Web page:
He wants us to have a heart that is filled with love for Him. And when He is our first love, and He is the one we when we wake up in the morning, we think about Him, we go to bed, we think about Him, we talk to Him, and during the day, we speak with Him, He changes everything. We still do all the other normal things we do; in our play, in our studies, in our work, in our chores, but He changes those things and He makes them something different. He makes them a prayer itself. And this is something that any one of us can do.

When we have to do our chores, when we have to do our homework, when we have to do anything, even our play, it is Lord, “I give this to You. I’m doing this for You. I’m going to do my best. I’m going to try my best, for You because You deserve the best.” When we have that type of a friendship with Jesus, He fills our heart just like He filled the heart of St. Phillip. And, no doubt, we’ll win many people for Christ.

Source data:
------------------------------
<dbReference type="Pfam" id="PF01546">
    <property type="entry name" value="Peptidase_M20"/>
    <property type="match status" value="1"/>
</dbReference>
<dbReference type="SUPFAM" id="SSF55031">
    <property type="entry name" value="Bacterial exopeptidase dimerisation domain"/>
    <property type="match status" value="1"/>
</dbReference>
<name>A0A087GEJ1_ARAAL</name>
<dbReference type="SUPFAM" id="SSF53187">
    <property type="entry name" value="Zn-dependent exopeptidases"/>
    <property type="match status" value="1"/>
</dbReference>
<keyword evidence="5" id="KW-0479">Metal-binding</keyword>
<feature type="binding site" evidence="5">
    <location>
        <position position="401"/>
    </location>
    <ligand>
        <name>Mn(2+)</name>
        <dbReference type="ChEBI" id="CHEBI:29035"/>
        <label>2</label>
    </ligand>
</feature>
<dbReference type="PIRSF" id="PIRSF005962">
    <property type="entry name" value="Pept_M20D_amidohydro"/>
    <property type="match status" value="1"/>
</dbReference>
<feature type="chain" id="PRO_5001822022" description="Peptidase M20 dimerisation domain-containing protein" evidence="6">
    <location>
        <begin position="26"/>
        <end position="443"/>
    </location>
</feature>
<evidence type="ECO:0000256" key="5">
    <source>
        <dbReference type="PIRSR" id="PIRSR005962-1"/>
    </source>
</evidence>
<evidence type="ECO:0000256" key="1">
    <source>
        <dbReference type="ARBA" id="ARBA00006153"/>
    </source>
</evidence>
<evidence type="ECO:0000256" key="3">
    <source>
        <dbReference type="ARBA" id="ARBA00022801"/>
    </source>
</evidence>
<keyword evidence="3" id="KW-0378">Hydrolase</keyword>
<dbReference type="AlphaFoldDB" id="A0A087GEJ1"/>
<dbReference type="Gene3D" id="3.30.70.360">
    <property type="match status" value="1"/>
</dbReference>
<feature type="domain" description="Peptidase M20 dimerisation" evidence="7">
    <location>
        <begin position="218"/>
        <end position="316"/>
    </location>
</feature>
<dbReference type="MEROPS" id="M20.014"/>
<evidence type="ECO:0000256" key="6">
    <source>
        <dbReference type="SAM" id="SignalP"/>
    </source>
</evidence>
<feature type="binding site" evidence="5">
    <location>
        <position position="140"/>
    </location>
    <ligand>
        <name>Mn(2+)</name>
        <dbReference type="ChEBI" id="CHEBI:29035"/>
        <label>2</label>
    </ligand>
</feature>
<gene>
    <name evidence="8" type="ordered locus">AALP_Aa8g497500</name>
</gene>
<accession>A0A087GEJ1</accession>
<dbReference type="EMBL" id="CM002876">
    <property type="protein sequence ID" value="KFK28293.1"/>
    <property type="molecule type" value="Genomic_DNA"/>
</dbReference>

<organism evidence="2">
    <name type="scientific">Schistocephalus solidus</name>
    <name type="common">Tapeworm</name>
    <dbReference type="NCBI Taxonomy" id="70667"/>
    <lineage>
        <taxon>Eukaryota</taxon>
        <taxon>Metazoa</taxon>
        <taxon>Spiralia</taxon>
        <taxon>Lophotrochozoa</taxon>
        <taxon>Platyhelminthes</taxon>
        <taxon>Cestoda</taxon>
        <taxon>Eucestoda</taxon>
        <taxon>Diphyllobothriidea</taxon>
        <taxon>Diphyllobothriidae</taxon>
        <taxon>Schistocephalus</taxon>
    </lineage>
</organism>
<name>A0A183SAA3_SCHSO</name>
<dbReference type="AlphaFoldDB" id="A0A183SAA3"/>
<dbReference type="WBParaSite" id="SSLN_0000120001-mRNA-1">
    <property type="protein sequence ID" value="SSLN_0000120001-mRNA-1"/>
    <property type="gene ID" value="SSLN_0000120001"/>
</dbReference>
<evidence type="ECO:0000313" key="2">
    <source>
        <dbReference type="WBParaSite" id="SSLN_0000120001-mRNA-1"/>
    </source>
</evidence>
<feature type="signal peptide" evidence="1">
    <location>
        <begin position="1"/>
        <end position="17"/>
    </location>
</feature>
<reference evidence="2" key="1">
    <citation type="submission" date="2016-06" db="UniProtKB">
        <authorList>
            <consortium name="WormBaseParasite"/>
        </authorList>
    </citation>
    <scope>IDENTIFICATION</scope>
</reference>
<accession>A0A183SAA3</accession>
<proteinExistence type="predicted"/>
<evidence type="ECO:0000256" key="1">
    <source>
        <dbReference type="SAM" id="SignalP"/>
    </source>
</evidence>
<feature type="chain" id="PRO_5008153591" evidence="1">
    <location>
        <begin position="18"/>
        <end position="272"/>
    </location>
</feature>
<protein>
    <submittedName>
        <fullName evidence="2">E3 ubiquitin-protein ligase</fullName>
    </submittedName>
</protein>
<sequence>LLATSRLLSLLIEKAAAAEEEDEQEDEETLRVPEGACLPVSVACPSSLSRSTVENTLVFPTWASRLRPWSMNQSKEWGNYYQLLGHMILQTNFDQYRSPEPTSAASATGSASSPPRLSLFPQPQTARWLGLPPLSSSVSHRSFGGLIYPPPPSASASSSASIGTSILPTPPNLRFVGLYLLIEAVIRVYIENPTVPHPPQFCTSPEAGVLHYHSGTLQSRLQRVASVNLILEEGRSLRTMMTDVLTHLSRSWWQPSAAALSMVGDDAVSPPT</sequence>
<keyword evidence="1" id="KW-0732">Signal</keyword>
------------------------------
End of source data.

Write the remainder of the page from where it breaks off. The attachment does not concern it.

St. Phillip, he had a great sense of humor. In fact, he’s the patron saint of comedians. He’s also the patron saint of the Green Berets, the Special Forces. They loved him so much that they asked the Church if they could take him as their special patron.  He’s the patron of the Green Berets because he was a man who had a mission. He was a man who never complained, and he always did it with a good spirit and that’s a good model for us to follow.

In the Name of the Father, and of the Son, and of the Holy Spirit. Amen.

— Fr. Ermatinger